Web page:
The Fall of the Longhorns

Craig KnappContributor IAugust 17, 2010

PASADENA, CA - JANUARY 07:  Head Coach Mack Brown of the Texas Longhorns stands on the sidelines during the Citi BCS National Championship game against the Alabama Crimson Tide at the Rose Bowl on January 7, 2010 in Pasadena, California.  (Photo by Kevork Djansezian/Getty Images)
Kevork Djansezian/Getty Images

A few years ago I saw Longhorn Coach Mack Brown out on a local area golf course.

He had about a 125-yard shot to the pin and looked like he was hitting a five iron. I watched him as he swung and committed the cardinal sin of an amateur golfer, he lifted his head.

The ball went off the toe of the club and ended up in bushy area. I watched for almost five minutes as he searched frantically for the ball. There was no anger, no real emotion, he just scoured the area for his lost ball with the same intensity he prowls the sideline with.

After a while, his foursome had already putted out and were pressing Brown to just grab a new ball and let that one go. But Brown must have spent another couple minutes before he begrudgingly grabbed another ball and tossed it onto the fairway.

He chipped onto the green and two putted to close out the hole.

And this is why the Longhorn dynasty could come to an end.

No it’s not because coach Brown can’t hit an iron to save his life, its because he just doesn’t know when its over and its time to move on.

Texas has a head coach in waiting, Will Muschamp their defensive coordinator, but the problem is he’s not going to wait forever. The quiet fear in Austin is that Muschamp will be snagged up before Brown decides to hang up the headset.

Anytime a head coaching vacancy at a major program comes up Muschamp’s name is brought up, usually first. Each time Muschamp quickly squashes the rumor and they move onto the next name. But one day he going to say yes, and that day could be soon.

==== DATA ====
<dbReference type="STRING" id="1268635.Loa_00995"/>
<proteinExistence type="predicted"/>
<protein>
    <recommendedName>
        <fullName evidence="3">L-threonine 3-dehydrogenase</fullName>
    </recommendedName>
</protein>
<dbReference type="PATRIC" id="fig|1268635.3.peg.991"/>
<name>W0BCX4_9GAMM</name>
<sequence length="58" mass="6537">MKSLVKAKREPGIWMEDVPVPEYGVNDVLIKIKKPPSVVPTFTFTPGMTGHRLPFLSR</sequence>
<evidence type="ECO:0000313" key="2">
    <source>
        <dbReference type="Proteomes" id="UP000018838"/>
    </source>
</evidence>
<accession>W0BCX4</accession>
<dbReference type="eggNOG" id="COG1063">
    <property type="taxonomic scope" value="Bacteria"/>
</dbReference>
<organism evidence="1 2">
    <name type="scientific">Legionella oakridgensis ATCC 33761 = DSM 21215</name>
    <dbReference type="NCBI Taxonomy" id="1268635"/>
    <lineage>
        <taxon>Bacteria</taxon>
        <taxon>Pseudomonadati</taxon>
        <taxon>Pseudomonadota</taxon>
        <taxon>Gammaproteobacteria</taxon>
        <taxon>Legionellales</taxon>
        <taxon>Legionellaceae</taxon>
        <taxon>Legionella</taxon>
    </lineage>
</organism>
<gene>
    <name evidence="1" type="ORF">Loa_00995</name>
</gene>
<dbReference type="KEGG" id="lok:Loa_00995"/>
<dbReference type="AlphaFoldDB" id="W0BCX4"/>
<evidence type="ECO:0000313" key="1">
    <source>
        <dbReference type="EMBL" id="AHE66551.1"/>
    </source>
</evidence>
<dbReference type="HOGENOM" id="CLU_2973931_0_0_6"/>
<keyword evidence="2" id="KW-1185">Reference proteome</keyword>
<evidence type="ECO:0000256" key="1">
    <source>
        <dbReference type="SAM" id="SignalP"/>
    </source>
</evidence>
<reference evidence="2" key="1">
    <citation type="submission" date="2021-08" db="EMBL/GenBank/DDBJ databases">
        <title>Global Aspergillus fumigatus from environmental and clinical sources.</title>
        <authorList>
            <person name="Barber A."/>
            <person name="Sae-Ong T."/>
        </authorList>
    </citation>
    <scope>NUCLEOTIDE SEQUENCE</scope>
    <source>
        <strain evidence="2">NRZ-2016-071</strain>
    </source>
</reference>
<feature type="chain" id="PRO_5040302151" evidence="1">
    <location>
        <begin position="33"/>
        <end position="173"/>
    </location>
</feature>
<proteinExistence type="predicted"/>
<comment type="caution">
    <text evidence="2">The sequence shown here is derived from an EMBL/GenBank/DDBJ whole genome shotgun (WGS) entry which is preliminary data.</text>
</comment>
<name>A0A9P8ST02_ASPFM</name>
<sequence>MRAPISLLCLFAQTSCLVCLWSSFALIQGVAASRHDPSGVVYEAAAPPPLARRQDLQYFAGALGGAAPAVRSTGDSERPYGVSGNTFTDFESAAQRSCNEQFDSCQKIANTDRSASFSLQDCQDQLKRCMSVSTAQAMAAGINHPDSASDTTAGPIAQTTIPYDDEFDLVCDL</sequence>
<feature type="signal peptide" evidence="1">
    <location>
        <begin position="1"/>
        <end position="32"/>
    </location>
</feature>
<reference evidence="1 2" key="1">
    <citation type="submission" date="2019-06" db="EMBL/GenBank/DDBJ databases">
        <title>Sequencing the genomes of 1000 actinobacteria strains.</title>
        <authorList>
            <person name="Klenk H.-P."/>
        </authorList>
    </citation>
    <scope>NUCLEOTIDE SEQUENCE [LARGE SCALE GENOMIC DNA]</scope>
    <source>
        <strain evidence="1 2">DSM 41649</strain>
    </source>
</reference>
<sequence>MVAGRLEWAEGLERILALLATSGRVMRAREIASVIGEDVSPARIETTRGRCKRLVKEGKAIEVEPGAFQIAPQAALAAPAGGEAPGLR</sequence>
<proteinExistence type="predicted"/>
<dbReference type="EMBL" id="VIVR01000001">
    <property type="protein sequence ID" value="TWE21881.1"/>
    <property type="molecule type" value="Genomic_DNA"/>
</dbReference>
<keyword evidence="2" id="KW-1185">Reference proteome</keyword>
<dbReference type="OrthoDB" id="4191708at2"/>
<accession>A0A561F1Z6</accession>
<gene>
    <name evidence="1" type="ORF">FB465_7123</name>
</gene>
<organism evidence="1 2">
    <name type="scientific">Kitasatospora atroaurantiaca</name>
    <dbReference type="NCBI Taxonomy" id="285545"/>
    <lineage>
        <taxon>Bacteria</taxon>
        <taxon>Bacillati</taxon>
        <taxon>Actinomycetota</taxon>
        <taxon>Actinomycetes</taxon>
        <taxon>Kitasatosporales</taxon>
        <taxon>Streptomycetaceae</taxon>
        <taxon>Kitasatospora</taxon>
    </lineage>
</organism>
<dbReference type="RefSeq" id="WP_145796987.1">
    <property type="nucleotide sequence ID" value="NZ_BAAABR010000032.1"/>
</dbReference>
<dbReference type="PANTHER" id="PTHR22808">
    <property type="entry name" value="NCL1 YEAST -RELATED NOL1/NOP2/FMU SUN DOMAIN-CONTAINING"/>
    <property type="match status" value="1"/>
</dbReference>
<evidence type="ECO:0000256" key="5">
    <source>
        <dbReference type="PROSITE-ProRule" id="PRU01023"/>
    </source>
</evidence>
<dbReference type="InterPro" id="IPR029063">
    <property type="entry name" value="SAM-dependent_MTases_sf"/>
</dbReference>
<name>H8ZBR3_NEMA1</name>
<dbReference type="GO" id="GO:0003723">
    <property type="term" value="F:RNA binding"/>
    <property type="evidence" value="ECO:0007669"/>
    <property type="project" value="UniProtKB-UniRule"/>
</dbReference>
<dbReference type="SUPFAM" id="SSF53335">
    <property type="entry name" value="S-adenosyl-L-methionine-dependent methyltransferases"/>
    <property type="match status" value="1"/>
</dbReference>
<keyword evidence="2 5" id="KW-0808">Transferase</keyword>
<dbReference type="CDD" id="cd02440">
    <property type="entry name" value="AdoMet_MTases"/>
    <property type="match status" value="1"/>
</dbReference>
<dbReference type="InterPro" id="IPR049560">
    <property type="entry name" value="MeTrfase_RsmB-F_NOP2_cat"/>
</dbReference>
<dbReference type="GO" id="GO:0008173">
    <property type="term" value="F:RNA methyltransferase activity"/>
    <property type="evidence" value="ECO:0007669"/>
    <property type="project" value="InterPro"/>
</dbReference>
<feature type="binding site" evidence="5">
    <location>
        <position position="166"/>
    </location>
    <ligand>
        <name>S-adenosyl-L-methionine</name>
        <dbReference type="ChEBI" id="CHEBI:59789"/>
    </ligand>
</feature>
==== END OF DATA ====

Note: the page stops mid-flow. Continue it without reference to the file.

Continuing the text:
There’s only one job that would most assuredly take Muschamp out of Austin.

So this year every Longhorn fan needs to hope and pray that Georgia rips through the SEC and contends for a National Title. Because if Georgia falters this year and Mark Richt loses his job Muschamp will be the top name on Georgia's very short list.

If Texas loses Brown’s hand picked successor the program will take a hit both in prestige and on the field performance. Muschamp is arguably the best defensive mind in college football today. He is able to motivate his players and has a work ethic that is contagious. Guys want to win for him, they want to bleed for him.

How do you replace that?

You don’t. Simple as that.

So Texas will have to settle for option No. 2 whoever that might be. Probably whomever is the hot name at the time. But the problem will be its not the guy who they wanted or maybe not the right fit.

Brown can put an end to this by just setting out a time line for Muschamp to take over. But he won’t and really why would he?

He has a National Title contender every season and is still able to pull in the top recruits year after year.

The guy’s got it good.

But sadly one of life’s lessons is that things can turnaround fast. At some point those 10 win seasons will unfortunately turn into nine wins and then eight, and then seven.

Then you have trouble getting the big name recruits and your program is in the wilderness for the better part of a decade. See Nebraska before the Pelini regime came in.

Brown needs to realize that nothing lasts forever and he needs to start thinking about the next 10 years of the program. You’ve got a great coach ready to go who will be able to carry on the Brown legacy unless someone snatches him up.

In a perfect world Brown will announce that he plans to step aside in two maybe three years and maybe by that time Texas Athletic Director DeLoss Dodds is ready to call it a career and Brown can move into the position many think he is destined for.

So please Mack just let the ball go.